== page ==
Defensive Driving Tip #68: Don’t “Pump” ABS Brakes!

Defensive Driving Tip #68: Don’t “Pump” ABS Brakes!


defensive driving

We teach in defensive driving class that ABS brakes have been around awhile, but they have had a “close to zero effect on fatal crashes involvements” (The Long-Term Effects of ABS in Passenger Cars and LTVs, National Highway Safety Administration Report, DOT HS811 182, 2009). The problem is that drivers have not learned what they are and how they work. I was lucky enough a few years ago to get a “guest” slot in a “tactical driving course.” The course teaches police officers how to maneuver, control, brake, corner, back up, etc., without losing control. Having taken the course, I think it teaches very well what cars can and cannot do. I learned that high performance driving takes PRACTICE, and lots of it. Most of us don’t get the chance to practice the skills required to drive at the maximum capabilities of our machines. This is why ABS brakes are so important.

The Next thing we teach in defensive driving class is Emergency braking with non-ABS brakes requires a sensitive touch on the brake pedal, using a technique called “threshold braking.” Threshold braking is what most of us would call “pumping the brakes.” But that’s not really what it is. Awkwardly pumping the brakes with no “feel” for what the wheels and brakes are doing is counterproductive in a situation where maximum braking effort is needed. Threshold braking means applying brake pressure right up to the point of a skid, backing off just enough to prevent the skid, then constantly adjusting throughout the stop to keep the braking effort right at that point. This is not easy. You have to acquire a “feel” for it, literally. What works one millisecond won’t work the next, and you have to be quick enough on the pedal to stay on the edge of a skid, without actually locking your wheels. Once mastered, the technique will stop you faster than any other way. But it takes practice to master — I slid through the cones about ten times before I could do it. I am Bob, Killer of Cones!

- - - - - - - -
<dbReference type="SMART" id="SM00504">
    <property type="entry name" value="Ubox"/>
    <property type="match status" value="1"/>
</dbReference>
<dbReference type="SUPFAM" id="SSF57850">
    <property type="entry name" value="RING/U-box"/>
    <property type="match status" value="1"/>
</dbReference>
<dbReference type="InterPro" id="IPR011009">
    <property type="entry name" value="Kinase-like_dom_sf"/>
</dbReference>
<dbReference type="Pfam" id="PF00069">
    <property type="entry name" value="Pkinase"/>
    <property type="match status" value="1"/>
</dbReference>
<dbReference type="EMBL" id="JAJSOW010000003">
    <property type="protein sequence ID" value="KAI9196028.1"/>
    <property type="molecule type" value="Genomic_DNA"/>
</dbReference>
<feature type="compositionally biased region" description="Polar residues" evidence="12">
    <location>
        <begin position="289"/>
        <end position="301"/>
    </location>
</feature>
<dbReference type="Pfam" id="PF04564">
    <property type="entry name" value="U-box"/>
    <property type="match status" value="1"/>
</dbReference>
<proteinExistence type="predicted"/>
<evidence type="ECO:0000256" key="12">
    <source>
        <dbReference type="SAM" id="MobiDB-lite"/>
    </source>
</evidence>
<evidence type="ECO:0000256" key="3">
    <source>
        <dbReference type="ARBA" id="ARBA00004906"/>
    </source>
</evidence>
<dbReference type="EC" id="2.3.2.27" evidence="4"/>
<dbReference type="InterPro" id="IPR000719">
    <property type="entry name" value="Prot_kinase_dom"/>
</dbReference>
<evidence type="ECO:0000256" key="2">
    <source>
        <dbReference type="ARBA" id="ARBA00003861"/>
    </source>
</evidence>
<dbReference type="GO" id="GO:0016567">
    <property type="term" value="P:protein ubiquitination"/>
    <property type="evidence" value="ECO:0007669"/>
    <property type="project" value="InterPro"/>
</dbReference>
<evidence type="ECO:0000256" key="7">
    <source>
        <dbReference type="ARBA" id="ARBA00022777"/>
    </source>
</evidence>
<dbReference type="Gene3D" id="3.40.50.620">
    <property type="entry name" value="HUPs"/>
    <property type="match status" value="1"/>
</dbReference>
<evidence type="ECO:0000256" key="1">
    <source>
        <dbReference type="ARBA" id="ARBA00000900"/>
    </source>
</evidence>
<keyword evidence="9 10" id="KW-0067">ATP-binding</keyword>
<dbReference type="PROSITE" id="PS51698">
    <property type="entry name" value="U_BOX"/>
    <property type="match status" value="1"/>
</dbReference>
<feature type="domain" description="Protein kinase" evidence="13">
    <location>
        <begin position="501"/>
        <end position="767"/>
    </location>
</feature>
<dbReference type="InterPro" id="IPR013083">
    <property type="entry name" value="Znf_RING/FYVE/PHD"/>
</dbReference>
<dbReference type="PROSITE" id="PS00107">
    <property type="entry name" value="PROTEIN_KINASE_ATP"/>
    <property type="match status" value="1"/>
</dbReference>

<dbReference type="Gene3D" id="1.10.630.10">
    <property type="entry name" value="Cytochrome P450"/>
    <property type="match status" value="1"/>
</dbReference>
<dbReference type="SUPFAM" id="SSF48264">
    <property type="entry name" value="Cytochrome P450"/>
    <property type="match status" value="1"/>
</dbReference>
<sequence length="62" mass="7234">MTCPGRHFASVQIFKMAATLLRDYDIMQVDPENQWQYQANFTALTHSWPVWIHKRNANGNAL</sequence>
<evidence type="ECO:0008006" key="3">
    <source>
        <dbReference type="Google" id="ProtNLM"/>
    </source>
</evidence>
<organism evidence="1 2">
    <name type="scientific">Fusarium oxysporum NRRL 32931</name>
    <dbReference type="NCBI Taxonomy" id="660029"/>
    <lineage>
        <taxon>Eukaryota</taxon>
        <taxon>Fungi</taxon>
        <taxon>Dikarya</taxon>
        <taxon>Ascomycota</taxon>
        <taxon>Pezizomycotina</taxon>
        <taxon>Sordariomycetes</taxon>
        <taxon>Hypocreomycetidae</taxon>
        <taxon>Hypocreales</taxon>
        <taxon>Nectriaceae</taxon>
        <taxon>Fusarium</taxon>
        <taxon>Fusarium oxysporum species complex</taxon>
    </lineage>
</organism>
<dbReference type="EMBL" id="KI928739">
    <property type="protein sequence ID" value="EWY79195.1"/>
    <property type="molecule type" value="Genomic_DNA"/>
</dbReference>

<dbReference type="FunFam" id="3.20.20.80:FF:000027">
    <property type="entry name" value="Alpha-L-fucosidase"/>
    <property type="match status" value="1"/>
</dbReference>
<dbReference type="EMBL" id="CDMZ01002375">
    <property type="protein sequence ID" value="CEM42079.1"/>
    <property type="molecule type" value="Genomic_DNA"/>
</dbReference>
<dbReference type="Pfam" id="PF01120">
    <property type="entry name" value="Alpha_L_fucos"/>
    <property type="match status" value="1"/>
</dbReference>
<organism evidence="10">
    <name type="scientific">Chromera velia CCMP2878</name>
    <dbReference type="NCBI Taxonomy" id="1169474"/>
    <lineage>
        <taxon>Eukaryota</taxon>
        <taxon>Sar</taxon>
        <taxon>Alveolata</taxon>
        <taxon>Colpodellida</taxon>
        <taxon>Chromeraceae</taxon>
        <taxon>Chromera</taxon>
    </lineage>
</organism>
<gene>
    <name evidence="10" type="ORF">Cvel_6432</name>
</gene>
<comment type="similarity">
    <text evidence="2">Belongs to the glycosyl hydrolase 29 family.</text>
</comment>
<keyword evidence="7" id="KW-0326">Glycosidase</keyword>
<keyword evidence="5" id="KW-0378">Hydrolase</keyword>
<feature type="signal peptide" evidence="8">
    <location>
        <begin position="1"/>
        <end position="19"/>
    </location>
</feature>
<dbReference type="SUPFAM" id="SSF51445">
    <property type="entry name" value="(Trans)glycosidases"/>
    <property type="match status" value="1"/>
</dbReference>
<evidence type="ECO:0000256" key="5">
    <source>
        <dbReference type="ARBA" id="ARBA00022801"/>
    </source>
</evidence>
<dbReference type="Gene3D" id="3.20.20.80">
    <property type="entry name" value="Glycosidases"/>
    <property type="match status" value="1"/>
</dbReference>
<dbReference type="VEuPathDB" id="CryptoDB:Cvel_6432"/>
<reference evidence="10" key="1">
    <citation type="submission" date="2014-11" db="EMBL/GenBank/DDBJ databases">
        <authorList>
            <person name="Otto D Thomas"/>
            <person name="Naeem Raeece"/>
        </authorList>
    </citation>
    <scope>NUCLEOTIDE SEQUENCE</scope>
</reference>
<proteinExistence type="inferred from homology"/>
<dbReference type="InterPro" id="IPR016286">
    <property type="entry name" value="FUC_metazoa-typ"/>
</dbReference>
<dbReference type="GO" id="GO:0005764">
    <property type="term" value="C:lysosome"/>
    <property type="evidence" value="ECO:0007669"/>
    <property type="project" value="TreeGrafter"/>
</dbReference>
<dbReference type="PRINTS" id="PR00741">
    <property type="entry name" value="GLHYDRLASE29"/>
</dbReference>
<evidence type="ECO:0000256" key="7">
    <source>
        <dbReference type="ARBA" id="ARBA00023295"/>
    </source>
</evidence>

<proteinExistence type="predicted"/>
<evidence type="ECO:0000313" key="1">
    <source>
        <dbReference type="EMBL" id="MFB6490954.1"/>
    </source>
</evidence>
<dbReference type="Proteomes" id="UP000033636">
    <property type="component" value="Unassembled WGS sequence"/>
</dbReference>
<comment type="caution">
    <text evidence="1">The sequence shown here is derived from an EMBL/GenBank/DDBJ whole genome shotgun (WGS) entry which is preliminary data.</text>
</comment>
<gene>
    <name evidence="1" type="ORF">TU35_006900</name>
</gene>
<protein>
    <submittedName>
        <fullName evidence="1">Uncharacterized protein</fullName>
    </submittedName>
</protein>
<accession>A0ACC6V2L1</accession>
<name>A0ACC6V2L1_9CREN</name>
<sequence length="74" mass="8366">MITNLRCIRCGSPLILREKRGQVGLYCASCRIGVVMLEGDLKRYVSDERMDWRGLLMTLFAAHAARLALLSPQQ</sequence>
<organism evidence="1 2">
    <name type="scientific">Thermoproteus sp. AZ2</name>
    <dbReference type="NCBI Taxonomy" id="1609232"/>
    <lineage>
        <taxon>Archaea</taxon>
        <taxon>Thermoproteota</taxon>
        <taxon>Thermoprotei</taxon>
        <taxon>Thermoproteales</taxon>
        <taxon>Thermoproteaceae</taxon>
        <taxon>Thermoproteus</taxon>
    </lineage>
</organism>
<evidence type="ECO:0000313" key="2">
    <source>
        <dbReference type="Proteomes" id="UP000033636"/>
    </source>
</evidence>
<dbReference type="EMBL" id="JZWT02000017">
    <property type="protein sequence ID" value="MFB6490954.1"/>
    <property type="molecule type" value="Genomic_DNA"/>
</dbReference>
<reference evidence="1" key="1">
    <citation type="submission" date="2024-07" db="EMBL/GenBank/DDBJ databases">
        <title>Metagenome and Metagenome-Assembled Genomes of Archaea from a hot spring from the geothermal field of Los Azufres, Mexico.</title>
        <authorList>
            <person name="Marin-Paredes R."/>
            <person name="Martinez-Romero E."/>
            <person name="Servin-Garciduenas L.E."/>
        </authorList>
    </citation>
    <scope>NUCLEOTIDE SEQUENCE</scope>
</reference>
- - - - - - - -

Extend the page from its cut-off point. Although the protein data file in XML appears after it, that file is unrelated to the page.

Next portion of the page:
Another thing we teach in defensive driving class is that Threshold braking is what ABS brake systems do FOR you. Computer-controlled sensors at each wheel “feel” when that tire is about to slip, and lessen the brake pressure at that wheel to keep the skid from occurring — hundreds of times a second. You don’t skid, and therefore you don’t lose your ability to steer. This is the important part. In a panic stop with ABS brakes, you can steer around whatever it is you are trying to miss — whether it’s traffic cones or something else, like a car — or a kid. Having tried and practiced threshold braking, and then doing the same exercise in a vehicle with ABS, I can tell you that I will never buy another vehicle without ABS brakes.

Remember this: if you try to pump ABS brakes, they will not work. Pumping ABS brakes defeats the computer’s efforts to sense a wheel skid. If your vehicle has ABS brakes, when you need to stop in a hurry press the brake hard and hold your foot on the pedal no matter what it feels or sounds like. ABS brakes pulsate, they rattle, and they make noise. Do not release the pedal until you no longer need to brake. I suggest you go to an empty parking lot somewhere, and stop hard enough to activate your ABS system. You’ll then know what it feels like before you really have to use it. Doing so might save your life — no exaggeration — or someone else’s. If you get a ticket take our defensive driving course